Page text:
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I have managed to avoid C and C++ up until now (except for a few HelloWorlds), and have instead worked in higher-level languages. I've worked and lived in VB6, then Java, then C#, then ActionScript, and now Ruby.

I've recently become curious about programming for the IPod Touch/IPhone. Though I've seen some possibilities for avoiding ObjectiveC (like Mono for IPhone), I'm curious about Objective C. Mostly: does it require the developer to handle garbage collection and manage pointers and that sort of thing?

Edit: I am totally open to the possibility that my concept of higher- and lower-level languages is incorrect or misleading.

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4 Answers 4

up vote 9 down vote accepted

Garbage collection: yes, but not nearly as bad as C or C++. Once you understand Objective-C garbage collection it's really easy. It doesn't take that long to learn or master either.

As far as pointers go - you'll be using pointers far less frequently than you would in C or C++. Yes, a bit of knowledge about pointers is useful (knowing the difference between declaring NSString * and NSString) but that's also not that complicated.

Personally I would avoid all the "higher-level" languages that are emerging for iPhone development. They really only eliminate the need for you to learn Objective-C but still force you to use the native framework (Cocoa Touch). They add complexity for laziness sake. Objective-C can be learnt in a week, debugging framework nuances takes a lot longer. But then again, it is only my opinion.


C# memory management can also be a pain if not done correctly. Yes, there's a garbage collector that works in a lot of cases. However, there are also objects that need to be disposed and not disposing them correctly can lead to memory leaks. Creating your own IDisposable objects can also be tricky if you're not 100% sure what the order of the Disposing sequence is. I've seen a lot of projects where developers get this horribly wrong. Basically what I'm saying is that the Objective-C memory management is not more complex or more technically difficult than the Dispose chain in C#/.NET

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+1 thanks so much especially for the last paragraph. I'll keep this all in mind. –  Yar Oct 6 '09 at 15:32
Thanks for the edit: I actually said that in one of the comments below, basically. If you don't release your object references correctly, the GC cannot do its work in any case, automatically or not. –  Yar Oct 7 '09 at 12:19

There is garbage collection for Objective-C but not for the iPhone, i. e. if you write software for the iPhone you have to handle the memory stuff on your own, but this is no general Objective-C problem.

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It's worth keeping in mind that even without garbage collection, memory management is quite a bit simpler in Objective-C than plain C or C++. Apple has some very simple rules for object ownership, and if you follow those, you're pretty much guaranteed to be managing your memory correctly. –  Chuck Oct 7 '09 at 7:52
Thanks Chuck, that makes sense. I've always felt that automatic garbage collection was hard enough for people to understand, since memory leaks are still possible. –  Yar Oct 7 '09 at 10:40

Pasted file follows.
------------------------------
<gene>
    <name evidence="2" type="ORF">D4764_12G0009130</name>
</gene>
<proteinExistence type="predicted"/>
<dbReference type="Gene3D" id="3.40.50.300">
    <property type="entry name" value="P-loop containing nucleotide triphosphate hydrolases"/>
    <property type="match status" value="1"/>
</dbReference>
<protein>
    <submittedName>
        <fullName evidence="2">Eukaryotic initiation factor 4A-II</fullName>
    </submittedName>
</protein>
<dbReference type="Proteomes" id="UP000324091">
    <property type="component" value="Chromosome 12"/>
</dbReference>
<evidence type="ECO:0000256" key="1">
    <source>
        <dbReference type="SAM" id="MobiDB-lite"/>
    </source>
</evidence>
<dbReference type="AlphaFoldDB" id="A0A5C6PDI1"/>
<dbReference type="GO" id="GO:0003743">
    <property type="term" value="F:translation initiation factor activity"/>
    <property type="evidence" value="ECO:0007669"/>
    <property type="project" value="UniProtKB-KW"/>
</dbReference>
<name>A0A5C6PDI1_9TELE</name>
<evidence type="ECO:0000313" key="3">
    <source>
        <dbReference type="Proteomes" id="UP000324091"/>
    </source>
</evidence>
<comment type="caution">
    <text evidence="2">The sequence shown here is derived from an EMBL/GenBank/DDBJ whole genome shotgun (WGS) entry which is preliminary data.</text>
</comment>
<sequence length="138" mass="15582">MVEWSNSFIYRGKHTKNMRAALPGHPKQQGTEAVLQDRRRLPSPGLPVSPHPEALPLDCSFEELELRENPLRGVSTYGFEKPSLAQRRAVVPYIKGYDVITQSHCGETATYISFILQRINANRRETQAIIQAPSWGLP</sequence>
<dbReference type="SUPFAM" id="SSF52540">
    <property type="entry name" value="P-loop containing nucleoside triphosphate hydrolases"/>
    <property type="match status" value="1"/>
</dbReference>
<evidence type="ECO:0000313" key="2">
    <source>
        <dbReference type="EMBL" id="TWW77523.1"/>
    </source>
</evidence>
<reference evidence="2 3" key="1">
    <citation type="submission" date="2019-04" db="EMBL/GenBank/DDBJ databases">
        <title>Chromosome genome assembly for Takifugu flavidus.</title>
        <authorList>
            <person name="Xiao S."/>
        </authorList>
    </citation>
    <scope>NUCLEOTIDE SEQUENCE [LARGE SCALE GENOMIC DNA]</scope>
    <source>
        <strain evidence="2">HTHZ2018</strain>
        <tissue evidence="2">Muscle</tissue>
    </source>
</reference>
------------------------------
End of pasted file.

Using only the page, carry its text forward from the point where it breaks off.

"Mostly: does it require the developer to handle garbage collection and manage pointers and that sort of thing?" - on the iPhone, yes.

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Isn't that quite difficult, technically? –  Yar Oct 6 '09 at 15:34
Slightly better than C, nowhere near as productive as C#. A bigger issue is the lack of compile-time checking on method invocations because of the message passing method mechanism - a very late binding. –  Cade Roux Oct 6 '09 at 16:05
The Objective-C compiler will generate a warning if you attempt to call an undefined method. Ignore these warnings (as with all others) at your peril. Asking the compiler to treat these warnings as errors gives you more strict checking. Of course, in Objective-C dynamic method dispatch allows you to call a method that wasn't defined at compile time--a huge advantage of dynamic languages such as Objective-C, Python, Ruby, etc. –  Barry Wark Oct 6 '09 at 16:34
And this is a great reason to compile with -Wall -Werror –  nall Oct 6 '09 at 17:52
And suddenly we're back to a dynamic vs. static languages :).... thanks for this one Cade, adds another aspect I hadn't thought about. But after six months of Ruby, no checking of anything becomes quite normal. No less annoying, though... –  Yar Oct 7 '09 at 10:38

It's not as "high-level" as C# and Java, IMO, but it's still considered a high-level language, just like C++ and, yes, C.

Objective C does have garbage collection, but the iPhone Object C does not.

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Ok re: high-level. Doesn't the lack of garbage collection mean a lot more work for the developer? –  Yar Oct 6 '09 at 15:33
not a lot more work. if you follow apple's guidelines for memory management, that should take care of 90% of cases. do it enough and it's more just something you do out of habit than the notion of the drudgery of memory management like it is in C. –  pxl Oct 6 '09 at 20:19
I would argue that Objective-C's object-orientation is at a higher level than either C# or Java (e.g., the Java equivalent of [self performSelector:foo afterDelay:2] is quite a bit longer). But the C parts of Objective-C are much lower-level, of course — it's C! –  Chuck Oct 7 '09 at 7:20
Interesting, thanks everybody for this stuff... quite interesting. –  Yar Oct 7 '09 at 10:38

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